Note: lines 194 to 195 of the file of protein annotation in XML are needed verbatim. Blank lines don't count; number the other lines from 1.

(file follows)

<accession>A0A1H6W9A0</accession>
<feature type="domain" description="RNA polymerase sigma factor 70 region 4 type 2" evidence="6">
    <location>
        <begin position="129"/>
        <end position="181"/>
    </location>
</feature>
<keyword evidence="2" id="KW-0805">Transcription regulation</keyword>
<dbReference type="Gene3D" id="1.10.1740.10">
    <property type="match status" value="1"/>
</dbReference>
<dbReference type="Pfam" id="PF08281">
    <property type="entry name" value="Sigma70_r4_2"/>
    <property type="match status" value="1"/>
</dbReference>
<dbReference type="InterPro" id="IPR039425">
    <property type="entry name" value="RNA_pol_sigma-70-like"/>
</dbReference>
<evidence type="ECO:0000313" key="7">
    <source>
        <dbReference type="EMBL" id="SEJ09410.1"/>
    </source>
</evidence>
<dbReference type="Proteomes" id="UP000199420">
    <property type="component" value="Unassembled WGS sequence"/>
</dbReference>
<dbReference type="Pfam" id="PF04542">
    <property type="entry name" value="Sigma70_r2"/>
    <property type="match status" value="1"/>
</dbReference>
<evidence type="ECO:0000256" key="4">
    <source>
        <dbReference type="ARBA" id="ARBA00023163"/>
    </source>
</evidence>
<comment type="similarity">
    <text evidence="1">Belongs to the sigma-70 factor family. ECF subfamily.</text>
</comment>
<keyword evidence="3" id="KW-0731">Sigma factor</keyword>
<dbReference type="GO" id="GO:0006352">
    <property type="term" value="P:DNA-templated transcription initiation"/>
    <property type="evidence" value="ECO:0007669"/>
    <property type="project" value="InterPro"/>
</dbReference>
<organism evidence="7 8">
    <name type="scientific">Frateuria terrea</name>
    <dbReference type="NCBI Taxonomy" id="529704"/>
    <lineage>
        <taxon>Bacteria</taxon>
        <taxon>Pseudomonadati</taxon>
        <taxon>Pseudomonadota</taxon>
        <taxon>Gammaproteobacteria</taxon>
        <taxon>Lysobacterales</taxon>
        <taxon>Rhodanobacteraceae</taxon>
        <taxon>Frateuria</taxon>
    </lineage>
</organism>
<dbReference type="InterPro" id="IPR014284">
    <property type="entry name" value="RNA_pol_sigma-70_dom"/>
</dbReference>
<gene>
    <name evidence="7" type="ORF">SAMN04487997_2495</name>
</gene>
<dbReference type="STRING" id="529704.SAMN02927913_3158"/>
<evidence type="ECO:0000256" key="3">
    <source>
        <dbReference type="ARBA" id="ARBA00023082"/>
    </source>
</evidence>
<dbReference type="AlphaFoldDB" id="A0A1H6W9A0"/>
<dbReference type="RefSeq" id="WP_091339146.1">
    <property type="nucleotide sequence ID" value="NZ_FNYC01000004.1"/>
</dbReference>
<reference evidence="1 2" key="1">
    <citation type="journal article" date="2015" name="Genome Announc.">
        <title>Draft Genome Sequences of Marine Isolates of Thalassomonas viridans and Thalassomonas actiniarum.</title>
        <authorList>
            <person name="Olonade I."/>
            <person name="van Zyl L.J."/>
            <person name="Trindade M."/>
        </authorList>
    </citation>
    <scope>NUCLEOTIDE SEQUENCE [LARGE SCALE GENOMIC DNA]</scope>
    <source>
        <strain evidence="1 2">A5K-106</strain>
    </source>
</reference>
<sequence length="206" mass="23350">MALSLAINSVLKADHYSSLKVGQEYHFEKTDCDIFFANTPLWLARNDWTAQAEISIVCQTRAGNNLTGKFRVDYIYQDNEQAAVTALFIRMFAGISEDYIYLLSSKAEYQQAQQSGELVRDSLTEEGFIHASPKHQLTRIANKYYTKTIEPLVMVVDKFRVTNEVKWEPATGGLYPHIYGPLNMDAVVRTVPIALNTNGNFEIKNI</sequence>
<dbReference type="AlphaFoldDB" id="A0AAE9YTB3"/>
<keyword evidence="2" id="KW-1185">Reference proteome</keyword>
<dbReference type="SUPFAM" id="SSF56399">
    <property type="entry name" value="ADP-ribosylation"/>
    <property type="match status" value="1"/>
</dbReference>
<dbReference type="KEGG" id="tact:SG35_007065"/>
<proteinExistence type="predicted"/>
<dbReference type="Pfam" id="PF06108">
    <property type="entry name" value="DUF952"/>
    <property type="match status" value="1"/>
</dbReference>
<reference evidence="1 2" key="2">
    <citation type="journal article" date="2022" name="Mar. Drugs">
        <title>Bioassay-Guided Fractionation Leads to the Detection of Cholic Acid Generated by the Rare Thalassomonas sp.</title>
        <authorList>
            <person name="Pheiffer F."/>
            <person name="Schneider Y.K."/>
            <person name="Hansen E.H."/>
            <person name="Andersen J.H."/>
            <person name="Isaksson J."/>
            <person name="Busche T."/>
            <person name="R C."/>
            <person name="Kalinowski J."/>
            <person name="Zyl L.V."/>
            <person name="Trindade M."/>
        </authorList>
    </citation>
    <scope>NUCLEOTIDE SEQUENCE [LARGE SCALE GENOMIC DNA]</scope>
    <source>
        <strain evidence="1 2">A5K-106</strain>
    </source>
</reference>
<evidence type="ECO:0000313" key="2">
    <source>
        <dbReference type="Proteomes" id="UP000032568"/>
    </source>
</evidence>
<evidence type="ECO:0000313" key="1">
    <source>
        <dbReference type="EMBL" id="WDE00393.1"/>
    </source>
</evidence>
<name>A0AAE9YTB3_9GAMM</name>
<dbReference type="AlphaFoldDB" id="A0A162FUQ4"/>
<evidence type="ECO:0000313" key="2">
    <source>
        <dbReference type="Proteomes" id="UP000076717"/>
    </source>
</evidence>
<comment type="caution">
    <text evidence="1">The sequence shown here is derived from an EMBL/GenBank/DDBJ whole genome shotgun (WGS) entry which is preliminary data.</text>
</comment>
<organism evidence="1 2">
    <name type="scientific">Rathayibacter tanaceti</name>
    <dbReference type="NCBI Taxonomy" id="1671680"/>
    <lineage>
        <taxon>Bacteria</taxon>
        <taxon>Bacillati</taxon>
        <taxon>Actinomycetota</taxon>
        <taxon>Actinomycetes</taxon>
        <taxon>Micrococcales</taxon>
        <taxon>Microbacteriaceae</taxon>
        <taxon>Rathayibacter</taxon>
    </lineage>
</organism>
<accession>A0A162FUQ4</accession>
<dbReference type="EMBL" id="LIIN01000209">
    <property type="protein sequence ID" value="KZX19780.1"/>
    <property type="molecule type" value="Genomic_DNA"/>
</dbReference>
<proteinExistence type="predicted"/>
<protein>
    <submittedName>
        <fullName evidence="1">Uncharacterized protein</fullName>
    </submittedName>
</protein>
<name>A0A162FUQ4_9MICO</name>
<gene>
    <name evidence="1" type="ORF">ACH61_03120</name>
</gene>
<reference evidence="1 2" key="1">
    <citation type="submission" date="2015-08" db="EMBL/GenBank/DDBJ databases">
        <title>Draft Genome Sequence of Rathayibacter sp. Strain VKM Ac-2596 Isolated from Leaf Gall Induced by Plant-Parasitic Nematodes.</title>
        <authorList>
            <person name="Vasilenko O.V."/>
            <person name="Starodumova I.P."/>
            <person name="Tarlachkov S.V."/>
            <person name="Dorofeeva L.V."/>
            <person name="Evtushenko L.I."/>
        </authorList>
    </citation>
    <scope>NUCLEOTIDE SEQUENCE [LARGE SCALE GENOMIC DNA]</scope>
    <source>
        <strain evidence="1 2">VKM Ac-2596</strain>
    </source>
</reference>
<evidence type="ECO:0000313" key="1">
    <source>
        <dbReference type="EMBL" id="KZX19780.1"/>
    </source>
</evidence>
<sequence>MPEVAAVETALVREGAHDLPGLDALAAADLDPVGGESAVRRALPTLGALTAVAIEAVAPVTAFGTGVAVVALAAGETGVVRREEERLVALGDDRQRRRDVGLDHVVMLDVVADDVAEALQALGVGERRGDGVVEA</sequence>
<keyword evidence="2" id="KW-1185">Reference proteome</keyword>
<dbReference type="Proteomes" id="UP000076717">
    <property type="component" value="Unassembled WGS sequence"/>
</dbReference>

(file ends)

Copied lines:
    <property type="component" value="Unassembled WGS sequence"/>
</dbReference>